Daniel K. Podolsky, M.D.
President
The University of Texas Southwestern Medical Center
IOM (2009)

Dr. Daniel PodolskyDr. Daniel Podolsky became President of the University of Texas Southwestern Medical Center in 2008. He received his undergraduate degree from Harvard College summa cum laude and his medical degree from Harvard Medical School, followed by residency training in internal medicine and a fellowship in gastroenterology at Massachusetts General Hospital. His previous positions include, the Mallinckrodt Professor of Medicine at Harvard Medical School, the chief of gastroenterology at Massachusetts General Hospital, and the chief academic officer of Partners HealthCare System. In that capacity, he oversaw the research enterprise and graduate medical education programs of its founding academic medical centers, Massachusetts General Hospital and Brigham and Women’s Hospital. Dr. Podolsky established an innovative Center for the Study of Inflammatory Bowel Disease in 1991, which has been a highly productive multidisciplinary research program, yielding many significant advances. Dr. Podolsky’s own research interests have focused on the delineation of epithelial cell function. His laboratory has made significant contributions to understanding the mechanisms through which growth factors and cytokines regulate epithelial function and has provided important insights into the mechanisms of epithelial injury and repair. Dr. Podolsky is the past editor-in-chief of the journal Gastroenterology and has authored more than 300 original research and review articles. He served as president of the American Gastroenterological Association and was the recipient of its Julius Freidenwald Award in 2009.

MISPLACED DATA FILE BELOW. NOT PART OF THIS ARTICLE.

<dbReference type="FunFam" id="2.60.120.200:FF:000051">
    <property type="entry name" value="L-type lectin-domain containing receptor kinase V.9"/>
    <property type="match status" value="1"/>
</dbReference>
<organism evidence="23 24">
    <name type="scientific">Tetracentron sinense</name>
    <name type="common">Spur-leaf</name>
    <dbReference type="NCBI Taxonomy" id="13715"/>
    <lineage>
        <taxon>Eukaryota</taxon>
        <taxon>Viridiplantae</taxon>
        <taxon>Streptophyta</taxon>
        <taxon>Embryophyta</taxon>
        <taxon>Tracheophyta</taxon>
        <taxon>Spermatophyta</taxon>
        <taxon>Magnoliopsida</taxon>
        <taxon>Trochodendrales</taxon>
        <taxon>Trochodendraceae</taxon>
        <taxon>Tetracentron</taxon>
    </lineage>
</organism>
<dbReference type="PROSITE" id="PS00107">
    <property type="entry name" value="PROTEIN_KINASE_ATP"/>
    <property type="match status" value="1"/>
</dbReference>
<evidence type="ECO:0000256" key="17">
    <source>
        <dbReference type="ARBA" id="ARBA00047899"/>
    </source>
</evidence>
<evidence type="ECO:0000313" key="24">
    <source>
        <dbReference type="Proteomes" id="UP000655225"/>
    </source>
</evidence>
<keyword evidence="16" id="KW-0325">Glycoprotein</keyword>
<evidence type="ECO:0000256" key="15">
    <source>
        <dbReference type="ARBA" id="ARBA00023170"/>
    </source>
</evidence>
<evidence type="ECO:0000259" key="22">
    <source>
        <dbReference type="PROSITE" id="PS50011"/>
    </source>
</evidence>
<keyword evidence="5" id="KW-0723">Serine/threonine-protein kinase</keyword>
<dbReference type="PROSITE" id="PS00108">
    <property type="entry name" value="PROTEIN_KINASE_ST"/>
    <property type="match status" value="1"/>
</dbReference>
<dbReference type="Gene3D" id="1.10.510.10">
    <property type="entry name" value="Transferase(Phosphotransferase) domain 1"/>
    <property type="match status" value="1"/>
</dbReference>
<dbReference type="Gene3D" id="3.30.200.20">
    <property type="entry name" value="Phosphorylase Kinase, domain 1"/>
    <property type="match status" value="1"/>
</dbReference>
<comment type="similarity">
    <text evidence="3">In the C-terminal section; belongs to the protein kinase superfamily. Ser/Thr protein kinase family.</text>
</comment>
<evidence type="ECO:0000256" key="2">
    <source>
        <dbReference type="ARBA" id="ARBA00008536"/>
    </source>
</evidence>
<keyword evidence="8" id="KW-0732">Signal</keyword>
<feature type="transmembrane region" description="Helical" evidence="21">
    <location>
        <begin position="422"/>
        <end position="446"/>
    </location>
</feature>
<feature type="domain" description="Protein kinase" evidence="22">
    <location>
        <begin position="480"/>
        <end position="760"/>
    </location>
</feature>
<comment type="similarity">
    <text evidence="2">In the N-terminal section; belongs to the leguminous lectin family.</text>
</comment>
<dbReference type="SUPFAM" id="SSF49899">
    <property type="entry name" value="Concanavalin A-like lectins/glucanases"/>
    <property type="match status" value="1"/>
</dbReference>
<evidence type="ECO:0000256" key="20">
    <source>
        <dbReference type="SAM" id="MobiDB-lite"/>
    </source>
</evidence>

William S. Saric, Ph.D.
University Distinguished Professor
George Eppright '26 Chair in Engineering
Department of Aerospace Engineering
Texas A&M University
NAE (2006)

Dr. William SaricDr. William Saric has been professor of aerospace engineering at Texas A&M University since January 2005. He received his Ph.D. in mechanics from the Illinois Institute of Technology in 1968 and has held appointments at Sandia Laboratories, Virginia Polytechnic Institute and State University, Tohoku University in Japan, and Arizona State University (ASU). Dr. Saric was elected to the National Academy of Engineering for his contributions to the fundamental understanding and control of shear-flow and boundary-layer transition. He has established three major wind tunnel research facilities at ASU and is presently re-establishing the wind tunnels and a flight research center at Texas A&M University. Most recently, he has conducted theoretical, computational, experimental, and flight research on stability, transition, and control of two-dimensional and three-dimensional boundary layers for micro air vehicles, subsonic aircraft, supersonic aircraft, and reentry vehicle applications.


2013 Board Officers

E. Linn Draper, Jr., Ph.D., President
Chairman, President and CEO Emeritus
American Electric Power Company

Dr. E. Linn DraperDr. Draper was elected to the National Academy of Engineering for significant contributions to nuclear power development through research, engineering innovations, and overall management. From 1992 until 2004, he served as chairman, president and chief executive of American Electric Power (AEP), the largest generator of electricity in the United States. Prior to joining AEP, he spent 13 years with Gulf States Utilities Company, where he served as chairman, president and chief executive officer. Dr. Draper holds a Bachelor of Science in chemical engineering from Rice University and a Ph.D. in nuclear science and engineering from Cornell University. Dr. Draper has served and continues to serve on several other public company boards.